The Grift of Group Programs
Over the last 10 years, there have been countless ways that celebrity entrepreneurs have sold to us, courses, masterminds, memberships and so many more. These trends come and go, and one of the big ones right now is group programs.
In this episode of Duped, we’re digging into all things group programs including the potential grifts of these programs that you need to know about right now.
When it comes to running a business, it’s completely natural and normal that you get support along the way. Even if you run a solo business, you shouldn’t be going it alone.
But as usual here on the show, there’s a dark side to getting support. Because business owners and entrepreneurs need everything from coaching to consulting to courses, an entire industry exists to sell products and services.
The Entrepreneurship Industrial Complex is alive and well, and if you’re interested, you can do a deep dive into our past episode on the work of Hartman et al, and this $10 billion dollar a year industry in the U.S.
So, where does the dark side come in? Surely getting support can’t be a bad thing?
There are a lot of different ways education and support for the online business audience are delivered, but one that’s becoming increasingly popular is group programs.
What is a Group Program?
Before we go any further, we want to be clear on what we mean when we’re talking about a group program, and acknowledge that this is not a new delivery model.
Group programs have been around as long as I’ve been in the online space, but in the last two or three years, they’ve quickly grown in popularity.
There are a few key reasons we’re seeing more and more group programs, but first, let’s talk about the structure of these programs.
They can be anywhere from a small group to a massive group with 100s or even 1000s of people. Typically, there are a number of things included from group calls to an online community to a set curriculum.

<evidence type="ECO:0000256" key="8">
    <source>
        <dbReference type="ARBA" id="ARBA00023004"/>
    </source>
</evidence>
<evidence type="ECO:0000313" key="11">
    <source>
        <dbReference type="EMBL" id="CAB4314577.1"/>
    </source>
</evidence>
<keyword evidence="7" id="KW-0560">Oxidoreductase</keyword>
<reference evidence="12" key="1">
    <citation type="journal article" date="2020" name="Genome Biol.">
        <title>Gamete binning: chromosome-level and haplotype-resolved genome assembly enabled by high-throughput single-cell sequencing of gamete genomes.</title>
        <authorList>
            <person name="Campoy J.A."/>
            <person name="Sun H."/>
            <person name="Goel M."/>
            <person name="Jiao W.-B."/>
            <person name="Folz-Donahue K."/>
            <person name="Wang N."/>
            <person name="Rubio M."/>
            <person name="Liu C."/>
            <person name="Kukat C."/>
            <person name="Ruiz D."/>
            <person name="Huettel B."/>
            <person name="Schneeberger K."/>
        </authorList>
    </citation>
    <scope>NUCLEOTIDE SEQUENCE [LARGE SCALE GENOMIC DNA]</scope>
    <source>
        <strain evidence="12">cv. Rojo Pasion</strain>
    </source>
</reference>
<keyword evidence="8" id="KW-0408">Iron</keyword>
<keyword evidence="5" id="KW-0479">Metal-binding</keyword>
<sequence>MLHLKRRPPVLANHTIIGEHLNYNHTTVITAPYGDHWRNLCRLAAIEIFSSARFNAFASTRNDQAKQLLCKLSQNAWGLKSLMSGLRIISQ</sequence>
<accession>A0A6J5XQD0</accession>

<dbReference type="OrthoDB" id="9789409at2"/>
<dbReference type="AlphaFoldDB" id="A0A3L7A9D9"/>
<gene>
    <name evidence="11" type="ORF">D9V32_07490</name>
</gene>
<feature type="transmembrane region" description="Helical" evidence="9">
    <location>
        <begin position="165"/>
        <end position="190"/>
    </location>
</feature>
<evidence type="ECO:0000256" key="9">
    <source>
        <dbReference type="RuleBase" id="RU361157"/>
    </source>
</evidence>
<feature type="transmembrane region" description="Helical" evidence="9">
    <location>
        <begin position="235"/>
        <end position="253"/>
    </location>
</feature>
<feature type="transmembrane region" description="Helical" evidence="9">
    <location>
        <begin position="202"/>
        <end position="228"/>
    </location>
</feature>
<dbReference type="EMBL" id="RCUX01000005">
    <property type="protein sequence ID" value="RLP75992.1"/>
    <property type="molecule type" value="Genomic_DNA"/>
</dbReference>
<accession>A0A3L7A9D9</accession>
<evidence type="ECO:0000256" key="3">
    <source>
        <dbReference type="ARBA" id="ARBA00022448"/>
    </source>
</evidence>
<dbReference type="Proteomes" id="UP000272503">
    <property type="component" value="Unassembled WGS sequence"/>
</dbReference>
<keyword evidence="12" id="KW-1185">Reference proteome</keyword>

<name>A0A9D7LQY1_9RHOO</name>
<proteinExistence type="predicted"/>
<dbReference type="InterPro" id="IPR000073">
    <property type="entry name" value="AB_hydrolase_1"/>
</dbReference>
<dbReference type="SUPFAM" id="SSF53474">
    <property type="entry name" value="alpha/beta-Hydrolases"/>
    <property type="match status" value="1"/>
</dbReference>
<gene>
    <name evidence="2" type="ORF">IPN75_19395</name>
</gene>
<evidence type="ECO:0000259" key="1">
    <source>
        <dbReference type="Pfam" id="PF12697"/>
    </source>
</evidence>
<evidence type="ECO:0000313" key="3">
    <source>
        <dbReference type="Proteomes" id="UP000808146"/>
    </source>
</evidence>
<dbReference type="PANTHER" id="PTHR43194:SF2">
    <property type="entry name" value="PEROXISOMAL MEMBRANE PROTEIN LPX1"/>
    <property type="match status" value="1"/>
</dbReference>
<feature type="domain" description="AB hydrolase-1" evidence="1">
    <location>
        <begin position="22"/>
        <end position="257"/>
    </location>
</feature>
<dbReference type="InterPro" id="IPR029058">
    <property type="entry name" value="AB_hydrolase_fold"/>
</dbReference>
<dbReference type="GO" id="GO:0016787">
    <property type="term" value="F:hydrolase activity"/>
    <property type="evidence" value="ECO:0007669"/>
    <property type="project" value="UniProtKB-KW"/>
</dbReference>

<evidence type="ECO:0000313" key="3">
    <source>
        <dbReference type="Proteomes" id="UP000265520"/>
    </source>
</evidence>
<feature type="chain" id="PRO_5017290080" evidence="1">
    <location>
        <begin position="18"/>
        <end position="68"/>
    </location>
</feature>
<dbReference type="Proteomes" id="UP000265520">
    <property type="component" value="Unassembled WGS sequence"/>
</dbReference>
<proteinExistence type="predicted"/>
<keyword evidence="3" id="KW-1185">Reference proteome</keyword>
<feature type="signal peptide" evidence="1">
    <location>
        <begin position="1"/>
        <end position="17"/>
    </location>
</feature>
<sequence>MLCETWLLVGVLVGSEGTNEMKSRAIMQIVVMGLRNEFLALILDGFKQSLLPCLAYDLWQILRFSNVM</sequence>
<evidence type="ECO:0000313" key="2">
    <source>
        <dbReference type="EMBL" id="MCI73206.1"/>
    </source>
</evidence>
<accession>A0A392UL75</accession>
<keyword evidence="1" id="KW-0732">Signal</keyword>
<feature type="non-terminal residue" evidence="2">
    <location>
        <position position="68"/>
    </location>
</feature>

A group program is usually designed to be a delivery model for a one-to-many experience as a way to scale a business. The features don’t matter as much as what the intent is behind it.
This brings us to the question of why are we seeing more and more group programs?
A primary driver of the shift to group programs is the fact that fewer consumers are willing to dish up $2k or more for a course. Celebrity entrepreneurs recognized that the market was evolving and that their potential clients wanted more support.
Historically, low course completion rates in the industry have been low, and we dug into that in detail in last season’s episode on Courses: Moneymaking Dream or Business Nightmare.
That combined with high default rates on payment plans many higher prices courses meant they had to rethink how they were delivering these offers.
What we see now is that these courses have been turned into group programs in an effort to solve these problems.
The Big Promise of Programs
Before we go any further, we want to be clear that we’re not anti-group program. What we’re not here for are the bullshit big promises that go on in the marketing and sales for so many of these programs.
For marketing, a cornerstone of these programs is the use of income claim marketing. First, they claim that they made X dollars using this model and they’ll teach you their secrets. Then, they use their client’s successes as proof that the model works.
The promises that so many of these programs make are completely outlandish. There’s no way to verify the results, and there’s zero real context for the entire story.
The stories we see are success stories. We don’t hear about the failures thanks to what’s called Survivorship Bias. Coined by Abraham Wald, this is a cognitive shortcut where we assume that the visible “successful” group is the entire group.
In the case of these programs, we need the testimonials and assume we’ll have the same results. That issue is compounded by the fact that we have a big price tag to go along with these big promises.
On average, many of these programs start at $5k and are designed to be done over the course of six months or a full year. And honestly, I don’t think many of these programs actually need to be that long, they’re that long to justify both the price and to create a workable payment plan for most people.